More and more items on the grocery shelves are now house brands, such as Target’s Archer Farms, Costco’s Kirkland, or Walmart’s Great Value.
One store — Aldi — sells almost only house brands
More and more shoppers are saving money with cheaper house brands. But is it always a smarter move to go generic?
Mom of two Becky Erb thinks so. She says she is buying more and more store brands these days for her two young children.
“I love Pat and Jack clothing,” she said, “which is Target’s brand.”
Whether it’s kids clothes, bath supplies, or food, Erb says likes many Target items.
Store brands have come a long way since the generic barcoded products of the 1970’s.
A Nielsen survey found 70 percent of shoppers say store brands have greatly improved.
Reanne Young agrees. “They have gotten a lot better,” she said. “I think the store brands have really invested a lot more in getting better.”
House brands are typically 15 percent cheaper, according to Consumer Reports magazine.
Recent blind tests by Consumer Reports magazine and the Krazy Coupon Lady found several top quality store brands products, such as:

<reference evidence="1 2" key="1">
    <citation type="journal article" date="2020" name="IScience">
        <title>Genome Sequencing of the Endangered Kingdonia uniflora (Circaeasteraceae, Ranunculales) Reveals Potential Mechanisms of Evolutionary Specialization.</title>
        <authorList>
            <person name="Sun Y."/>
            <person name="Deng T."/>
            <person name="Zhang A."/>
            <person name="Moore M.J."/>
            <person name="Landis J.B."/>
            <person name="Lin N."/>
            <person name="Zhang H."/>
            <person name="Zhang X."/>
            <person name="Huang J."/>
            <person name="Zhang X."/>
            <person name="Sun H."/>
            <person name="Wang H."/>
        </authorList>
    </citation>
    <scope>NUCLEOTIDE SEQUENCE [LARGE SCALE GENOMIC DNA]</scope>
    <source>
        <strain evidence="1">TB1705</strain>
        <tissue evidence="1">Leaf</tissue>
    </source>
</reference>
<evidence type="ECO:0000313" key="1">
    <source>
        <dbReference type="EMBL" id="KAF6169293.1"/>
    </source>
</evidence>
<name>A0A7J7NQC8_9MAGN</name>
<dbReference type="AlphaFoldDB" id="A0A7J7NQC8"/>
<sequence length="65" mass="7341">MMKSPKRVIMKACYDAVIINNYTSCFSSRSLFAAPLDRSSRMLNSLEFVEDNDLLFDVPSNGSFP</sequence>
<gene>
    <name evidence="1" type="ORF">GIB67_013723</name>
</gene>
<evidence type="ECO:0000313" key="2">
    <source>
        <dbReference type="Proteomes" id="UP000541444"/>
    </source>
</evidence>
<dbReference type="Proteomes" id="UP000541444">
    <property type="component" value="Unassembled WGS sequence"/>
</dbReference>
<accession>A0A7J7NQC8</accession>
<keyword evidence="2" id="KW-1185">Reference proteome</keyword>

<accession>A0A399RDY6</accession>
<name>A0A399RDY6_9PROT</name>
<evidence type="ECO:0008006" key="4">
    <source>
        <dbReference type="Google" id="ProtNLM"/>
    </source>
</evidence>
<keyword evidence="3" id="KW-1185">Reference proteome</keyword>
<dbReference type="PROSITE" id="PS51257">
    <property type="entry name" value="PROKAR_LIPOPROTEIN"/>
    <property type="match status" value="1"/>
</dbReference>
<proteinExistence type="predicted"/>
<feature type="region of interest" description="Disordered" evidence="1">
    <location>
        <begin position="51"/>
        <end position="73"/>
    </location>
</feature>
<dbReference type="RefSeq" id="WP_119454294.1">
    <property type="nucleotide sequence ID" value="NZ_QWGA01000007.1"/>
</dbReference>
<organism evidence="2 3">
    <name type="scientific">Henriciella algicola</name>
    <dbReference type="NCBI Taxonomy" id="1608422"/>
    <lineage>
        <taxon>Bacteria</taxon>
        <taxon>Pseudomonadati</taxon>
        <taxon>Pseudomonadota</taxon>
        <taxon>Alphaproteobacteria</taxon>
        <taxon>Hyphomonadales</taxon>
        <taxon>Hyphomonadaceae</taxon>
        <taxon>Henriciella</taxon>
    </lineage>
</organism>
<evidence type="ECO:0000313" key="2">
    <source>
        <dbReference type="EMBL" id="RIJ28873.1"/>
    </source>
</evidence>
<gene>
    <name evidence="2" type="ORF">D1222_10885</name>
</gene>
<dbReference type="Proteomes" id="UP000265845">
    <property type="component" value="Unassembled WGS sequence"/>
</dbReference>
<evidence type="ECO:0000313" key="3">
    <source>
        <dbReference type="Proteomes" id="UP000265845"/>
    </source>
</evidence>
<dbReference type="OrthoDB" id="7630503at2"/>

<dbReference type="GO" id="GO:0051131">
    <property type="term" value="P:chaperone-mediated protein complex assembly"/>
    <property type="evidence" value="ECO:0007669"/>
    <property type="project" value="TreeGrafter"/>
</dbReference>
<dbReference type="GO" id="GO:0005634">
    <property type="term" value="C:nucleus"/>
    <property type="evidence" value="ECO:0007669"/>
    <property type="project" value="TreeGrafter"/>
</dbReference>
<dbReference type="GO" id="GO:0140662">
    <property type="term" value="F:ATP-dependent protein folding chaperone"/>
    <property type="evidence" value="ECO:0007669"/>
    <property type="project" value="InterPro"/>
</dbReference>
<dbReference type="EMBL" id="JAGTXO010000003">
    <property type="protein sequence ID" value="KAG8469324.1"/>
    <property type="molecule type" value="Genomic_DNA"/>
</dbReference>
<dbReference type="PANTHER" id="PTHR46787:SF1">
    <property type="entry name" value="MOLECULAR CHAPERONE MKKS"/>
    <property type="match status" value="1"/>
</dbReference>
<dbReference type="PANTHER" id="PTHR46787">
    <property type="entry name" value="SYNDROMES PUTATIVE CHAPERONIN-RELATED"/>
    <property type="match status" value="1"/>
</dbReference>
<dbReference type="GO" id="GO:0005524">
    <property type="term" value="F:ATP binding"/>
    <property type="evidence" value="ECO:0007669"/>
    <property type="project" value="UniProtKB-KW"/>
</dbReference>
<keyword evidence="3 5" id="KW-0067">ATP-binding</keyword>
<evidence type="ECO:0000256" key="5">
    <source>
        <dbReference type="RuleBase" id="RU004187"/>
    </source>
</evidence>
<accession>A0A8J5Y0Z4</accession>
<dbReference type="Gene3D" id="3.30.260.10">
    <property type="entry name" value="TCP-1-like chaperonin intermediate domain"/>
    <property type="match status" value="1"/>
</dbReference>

Sunscreen, where Walmart Equate was top rated by Consumer Reports.
Surveys show that store brands are making a lot in inroads, especially when it comes to shaving, toothbrushes, and a lot of food.
There are still a few exceptions though.
The taste surveys found name brands still have an edge when it comes to:
Cookies (especially Oreos)
Skin care products.
Except for those items, however, some moms like Angie Watson could be switching allegiances.
Does she feel the store brands are as good as the name brands? “I do, I think so,” she said.
Bottom line: The shopper is the ultimate winner when it comes to private label brands because they keep costs down for all of us.
And that way you don’t waste your money.
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